Koozer has been calling Tennessee legislators from Colorado to share his story and encourage them to support marijuana legalization. Republican lawmakers haven't supported Jones' bill, he said, but some have suggested Tennessee could go the route of Georgia and propose approval of low-THC cannabidiol oil.

"It really has no street value, because you can't get high off it," Koozer said.

While low-THC cannabidiol oil helps patients like his daughter, Koozer said THC has medicinal benefits, too, such as pain and nausea relief.

A recent article in The Tennessean highlighted Penn and Nicole Mattison, who sold their landscaping business and moved their daughter, Millie, and her two older brothers from West Nashville to Colorado Springs, Colo. They've found a doctor there willing to treat Millie with Realm Oil, extracted from a strain of cannabis low in psychoactive THC -- the intoxicating compound recreational users seek -- and high in cannabidiol, which initial research shows may be a potent anti-epileptic compound.

Penn Mattison told The Tennessean he got the idea from Dr. Sanjay Gupta's CNN special report, "Weed."

Tennessee state Rep. Mike Carter, R-Ooltewah, said he's had long talks with the Koozer family and supports legalization of low-THC cannabis oil for those suffering from seizures.

But even if it were legal in Tennessee, the Stanley brothers, who founded the nonprofit Realm of Caring Foundation in Colorado Springs, Colo., wouldn't ship their low-THC Realm Oil here because that would violate federal law.

"I talked to Joel Stanley last Saturday," Carter said. "He is not for medical marijuana. He is for low-THC cannabis oil that has a dramatic effect in reducing those kids' seizures."

The Realm of Caring is working on developing a low-THC oil from industrial hemp plants, not marijuana plants, that would be able to be to be sold in Tennessee without medical marijuana legalization, Carter said.

Carter, who is adamantly opposed to recreational marijuana use, thinks Jones' bill to legalize medical marijuana in Tennessee would be too lenient.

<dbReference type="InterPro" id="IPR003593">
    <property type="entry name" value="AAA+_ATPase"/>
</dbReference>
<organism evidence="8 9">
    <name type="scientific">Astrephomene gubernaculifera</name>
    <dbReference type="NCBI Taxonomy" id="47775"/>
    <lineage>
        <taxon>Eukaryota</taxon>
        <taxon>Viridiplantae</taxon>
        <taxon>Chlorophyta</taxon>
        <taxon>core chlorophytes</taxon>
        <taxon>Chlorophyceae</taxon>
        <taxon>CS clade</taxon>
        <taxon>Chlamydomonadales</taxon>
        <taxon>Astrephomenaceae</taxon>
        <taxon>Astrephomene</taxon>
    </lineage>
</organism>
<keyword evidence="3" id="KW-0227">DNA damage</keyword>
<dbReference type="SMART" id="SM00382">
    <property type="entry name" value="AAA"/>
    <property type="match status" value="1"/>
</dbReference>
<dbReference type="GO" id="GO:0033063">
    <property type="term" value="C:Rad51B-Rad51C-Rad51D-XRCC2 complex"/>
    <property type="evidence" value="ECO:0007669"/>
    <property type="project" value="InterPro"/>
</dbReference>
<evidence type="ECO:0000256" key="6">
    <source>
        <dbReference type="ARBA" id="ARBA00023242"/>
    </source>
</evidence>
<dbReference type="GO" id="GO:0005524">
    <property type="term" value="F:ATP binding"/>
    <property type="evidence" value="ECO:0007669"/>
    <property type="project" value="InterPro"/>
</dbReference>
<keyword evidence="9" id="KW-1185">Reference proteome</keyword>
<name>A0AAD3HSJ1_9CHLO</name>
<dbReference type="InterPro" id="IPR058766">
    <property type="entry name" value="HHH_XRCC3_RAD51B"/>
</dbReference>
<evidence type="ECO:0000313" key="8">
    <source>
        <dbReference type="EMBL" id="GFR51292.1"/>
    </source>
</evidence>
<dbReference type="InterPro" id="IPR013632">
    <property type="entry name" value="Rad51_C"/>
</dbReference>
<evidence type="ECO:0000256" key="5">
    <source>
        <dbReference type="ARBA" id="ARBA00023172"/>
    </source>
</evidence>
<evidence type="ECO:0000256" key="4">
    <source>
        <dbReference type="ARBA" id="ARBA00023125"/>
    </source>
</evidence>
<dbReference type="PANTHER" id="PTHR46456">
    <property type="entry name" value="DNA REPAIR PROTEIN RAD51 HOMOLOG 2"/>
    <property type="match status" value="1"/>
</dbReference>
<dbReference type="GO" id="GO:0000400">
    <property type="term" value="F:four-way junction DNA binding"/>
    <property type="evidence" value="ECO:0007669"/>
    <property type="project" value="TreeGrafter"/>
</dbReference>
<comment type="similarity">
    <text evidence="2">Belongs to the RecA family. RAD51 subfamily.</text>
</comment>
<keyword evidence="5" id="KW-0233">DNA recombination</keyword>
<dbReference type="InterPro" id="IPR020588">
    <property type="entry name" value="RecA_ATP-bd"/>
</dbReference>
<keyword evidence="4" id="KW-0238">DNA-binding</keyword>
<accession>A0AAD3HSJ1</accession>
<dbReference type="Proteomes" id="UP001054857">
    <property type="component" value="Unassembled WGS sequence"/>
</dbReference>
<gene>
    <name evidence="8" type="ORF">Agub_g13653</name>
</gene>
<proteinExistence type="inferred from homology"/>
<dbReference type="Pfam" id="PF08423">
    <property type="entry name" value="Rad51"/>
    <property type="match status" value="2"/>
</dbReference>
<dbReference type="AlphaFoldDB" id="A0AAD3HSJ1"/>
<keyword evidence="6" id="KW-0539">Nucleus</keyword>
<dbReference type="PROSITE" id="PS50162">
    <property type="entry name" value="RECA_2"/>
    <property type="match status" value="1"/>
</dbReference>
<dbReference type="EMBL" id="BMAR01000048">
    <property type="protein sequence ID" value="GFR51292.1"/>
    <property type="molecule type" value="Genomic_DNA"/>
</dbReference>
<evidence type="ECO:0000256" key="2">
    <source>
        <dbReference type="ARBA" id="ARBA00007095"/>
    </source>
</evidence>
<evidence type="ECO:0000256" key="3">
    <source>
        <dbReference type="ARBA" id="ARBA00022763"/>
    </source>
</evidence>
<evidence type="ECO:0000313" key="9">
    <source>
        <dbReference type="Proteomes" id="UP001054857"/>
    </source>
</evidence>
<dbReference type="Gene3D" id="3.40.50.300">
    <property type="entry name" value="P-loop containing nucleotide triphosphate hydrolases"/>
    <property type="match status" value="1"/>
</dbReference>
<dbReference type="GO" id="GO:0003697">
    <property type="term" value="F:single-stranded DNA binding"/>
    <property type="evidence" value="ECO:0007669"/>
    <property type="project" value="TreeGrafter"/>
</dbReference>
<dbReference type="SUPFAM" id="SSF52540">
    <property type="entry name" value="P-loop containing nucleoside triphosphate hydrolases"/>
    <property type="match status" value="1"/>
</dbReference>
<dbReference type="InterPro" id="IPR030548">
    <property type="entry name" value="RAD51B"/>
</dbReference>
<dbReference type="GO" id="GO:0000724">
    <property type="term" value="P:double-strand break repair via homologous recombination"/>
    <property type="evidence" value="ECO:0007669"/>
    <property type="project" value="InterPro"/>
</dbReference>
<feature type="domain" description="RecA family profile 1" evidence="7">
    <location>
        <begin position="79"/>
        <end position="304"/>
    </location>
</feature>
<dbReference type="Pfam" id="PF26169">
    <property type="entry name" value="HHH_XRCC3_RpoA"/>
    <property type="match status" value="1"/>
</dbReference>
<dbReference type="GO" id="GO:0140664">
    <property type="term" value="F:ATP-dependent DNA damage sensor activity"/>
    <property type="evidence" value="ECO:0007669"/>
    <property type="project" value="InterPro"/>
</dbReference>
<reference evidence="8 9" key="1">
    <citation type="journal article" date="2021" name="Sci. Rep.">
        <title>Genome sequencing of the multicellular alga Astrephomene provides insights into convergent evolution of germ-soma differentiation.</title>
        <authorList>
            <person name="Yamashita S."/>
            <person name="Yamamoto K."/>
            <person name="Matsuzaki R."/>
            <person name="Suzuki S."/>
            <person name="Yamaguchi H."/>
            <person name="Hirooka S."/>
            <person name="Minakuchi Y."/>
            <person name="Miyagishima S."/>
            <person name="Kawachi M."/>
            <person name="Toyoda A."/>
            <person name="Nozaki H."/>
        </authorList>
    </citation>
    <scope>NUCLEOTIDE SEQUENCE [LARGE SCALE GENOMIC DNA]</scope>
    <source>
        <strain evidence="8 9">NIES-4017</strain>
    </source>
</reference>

"It is so broad that if you have regular headaches, you can go out behind the barn and smoke marijuana," he said.

Long odds

Jones' bill would allow medical marijuana use for such diseases as cancer, glaucoma, post-traumatic stress disorder, Alzheimer's disease and Crohn's disease, which killed Jones' brother in 2010 and inspired her to introduce the legislation. The bill includes what's been called a catch-all: "any other medical condition or its treatment as certified or prescribed by practitioners and approved by the health department."

The bill calls for participants to enroll in what would be called the "Safe Access" program. They would get a Safe Access card that they would use to get the "dried flowers of the female cannabis plant and any mixture or preparation thereof," the bill states.

Pundits doubt the Democratic lawmaker's bill can pass as written.

Past medical marijuana bills in Tennessee gained little traction, and House and Senate sponsors of the last bill, proposed in 2012, lost re-election bids, The Tennessean reported.

Republicans hold supermajorities in the Tennessee General Assembly, with 26 seats in the Senate to the Democrats' seven, and 70 House seats to the Democrats' 28.

But Jones is undeterred, The Tennessean article states, because medical marijuana once was legal in Tennessee. In the early 1980s, Tennessee was among a handful of states that joined the federal Controlled Substances Therapeutic Research program. The measure was repealed in 1989.

Georgia, too, legalized the use of marijuana for cancer and glaucoma patients in 1980, but the review board that was supposed to qualify patients has been inactive for about 20 years, according to Macon TV news station WMAZ.

"Some of the conservatives up here believe that it's not fair to keep these sort of remedies from people who need them," Jones told The Tennessean.

"That makes me very hopeful for the legislation. If you look at a list of the diseases and sicknesses that medical marijuana can positively affect, it is a huge, long list of things."

Contact staff writer Tim Omarzu at or 423-757-6651.